Balancing Work Life, the Law and Marijuana as a Medicine

by Marty Cook  on Monday, Jan. 9, 2017 12:00 am  

Life had become “absolute hell” for Blake Ruckle as his five-year hitch in the Navy came to an end in 2014.

Ruckle, now 26, was a flight deck firefighter on the USS Enterprise, an aircraft carrier involved with the United States’ anti-piracy actions off the Horn of Africa. His duties included being a first responder when the bodies of four Americans killed by pirates were brought aboard the Enterprise in 2011.

The images he saw stuck in Ruckle’s mind. He said the last six months of his tour were plagued with nightmares and anxiety attacks that he kept secret so he could obtain an honorable discharge rather than a medical one.

Back home in Bentonville, Ruckle still struggled with nightmares and anxiety attacks, he said. He didn’t want to use prescription drugs to combat his problems because a close family member had died of an overdose of prescription medication in 2012.

Racked by depression and suicidal thoughts, Ruckle turned to marijuana in the fall of 2014, a few months after his discharge. He grew up dreaming of becoming a policeman and has unflinching beliefs about what’s right and wrong, but he felt marijuana was his best chance at winning his life back.

“I got ahold of it and bought some,” Ruckle said. “I tried it the first time, and I was little bit nervous. I had never done it before. It has helped my every-single-day life. Smoking takes away anxiety.”

Setting Up a System
In November, voters in Arkansas passed Issue 6 to make it legal for qualifying patients to use marijuana for medical purposes. Ruckle gave an interview to CNN after the measure passed, but grew worried at work the next day.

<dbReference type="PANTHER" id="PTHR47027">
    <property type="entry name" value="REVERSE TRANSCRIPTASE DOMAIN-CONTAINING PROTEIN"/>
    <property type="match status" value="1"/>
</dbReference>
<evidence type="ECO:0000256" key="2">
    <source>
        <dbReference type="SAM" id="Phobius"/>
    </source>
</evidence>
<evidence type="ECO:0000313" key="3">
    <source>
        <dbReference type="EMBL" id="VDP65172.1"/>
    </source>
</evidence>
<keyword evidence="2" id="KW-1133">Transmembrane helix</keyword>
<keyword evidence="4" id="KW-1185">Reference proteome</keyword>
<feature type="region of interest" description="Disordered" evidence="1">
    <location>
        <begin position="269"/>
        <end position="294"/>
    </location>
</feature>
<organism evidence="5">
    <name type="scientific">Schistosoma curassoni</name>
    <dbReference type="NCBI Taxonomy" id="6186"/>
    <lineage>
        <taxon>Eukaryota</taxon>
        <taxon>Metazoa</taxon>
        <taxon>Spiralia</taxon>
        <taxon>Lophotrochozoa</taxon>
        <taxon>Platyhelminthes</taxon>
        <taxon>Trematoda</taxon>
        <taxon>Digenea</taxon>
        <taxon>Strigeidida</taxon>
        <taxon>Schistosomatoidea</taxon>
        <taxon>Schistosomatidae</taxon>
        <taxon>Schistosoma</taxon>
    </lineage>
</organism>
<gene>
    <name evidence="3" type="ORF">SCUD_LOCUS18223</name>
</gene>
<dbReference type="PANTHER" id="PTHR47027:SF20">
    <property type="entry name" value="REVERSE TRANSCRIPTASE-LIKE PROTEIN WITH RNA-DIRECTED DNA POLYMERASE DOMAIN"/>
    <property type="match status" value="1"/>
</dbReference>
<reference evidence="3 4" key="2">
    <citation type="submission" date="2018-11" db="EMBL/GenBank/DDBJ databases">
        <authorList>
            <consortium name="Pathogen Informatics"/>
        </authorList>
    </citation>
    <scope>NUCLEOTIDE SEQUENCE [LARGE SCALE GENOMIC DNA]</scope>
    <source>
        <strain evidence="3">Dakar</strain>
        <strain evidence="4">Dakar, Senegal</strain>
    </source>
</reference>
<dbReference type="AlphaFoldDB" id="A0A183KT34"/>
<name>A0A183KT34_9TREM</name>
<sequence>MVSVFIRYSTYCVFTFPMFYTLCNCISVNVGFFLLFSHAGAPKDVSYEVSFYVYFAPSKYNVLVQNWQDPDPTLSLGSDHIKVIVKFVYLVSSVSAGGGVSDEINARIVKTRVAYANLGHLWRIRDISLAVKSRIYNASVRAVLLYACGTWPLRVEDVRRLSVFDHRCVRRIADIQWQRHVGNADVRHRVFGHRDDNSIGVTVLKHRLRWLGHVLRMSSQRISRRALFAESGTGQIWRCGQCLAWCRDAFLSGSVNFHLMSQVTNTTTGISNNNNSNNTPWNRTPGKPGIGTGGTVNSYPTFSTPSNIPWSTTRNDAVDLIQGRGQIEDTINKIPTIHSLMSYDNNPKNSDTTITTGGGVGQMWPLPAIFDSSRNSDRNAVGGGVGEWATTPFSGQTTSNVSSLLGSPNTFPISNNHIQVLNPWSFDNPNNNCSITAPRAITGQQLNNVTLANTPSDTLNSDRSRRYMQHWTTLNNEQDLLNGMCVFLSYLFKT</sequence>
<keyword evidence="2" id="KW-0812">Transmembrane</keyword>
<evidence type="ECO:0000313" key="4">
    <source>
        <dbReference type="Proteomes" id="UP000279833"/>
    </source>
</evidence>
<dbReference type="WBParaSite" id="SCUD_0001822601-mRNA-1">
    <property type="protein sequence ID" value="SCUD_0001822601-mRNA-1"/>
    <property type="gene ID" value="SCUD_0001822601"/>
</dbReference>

He declined to say where he worked other than to say it was in the food industry. But he said his co-manager complimented him on his TV appearance and has said nothing more about his marijuana use.

The amendment will make it illegal for employers to discriminate against workers qualifying for medical marijuana use. Ruckle, who has a 6-year-old daughter and another child due in July, said having job security is a big relief.

The five-person Medical Marijuana Commission has met several times to decide on five cultivation facilities and a $100,000 annual licensing fee for each grower. The amendment gives the Arkansas Legislature the authority to change aspects of the law by a two-thirds vote as long as those changes don’t affect the number of facilities, dispensaries or the legality of medical marijuana.

State Rep. Doug House, R-North Little Rock, was named by House Speaker Jeremy Gillam as the legislative point man for medical marijuana issues. House, a retired Army colonel, said he had been outspoken in opposing the amendment but, now that it has passed, the Legislature’s duty is to implement the program as effectively as possible.

“The amendment addressed employers, but it’s not really an employer issue as much as it is a worker safety issue,” House said. “We do not want anybody under the influence of anything at a job site in a critical situation where, if their judgment is clouded, somebody, including themselves, can get hurt.”



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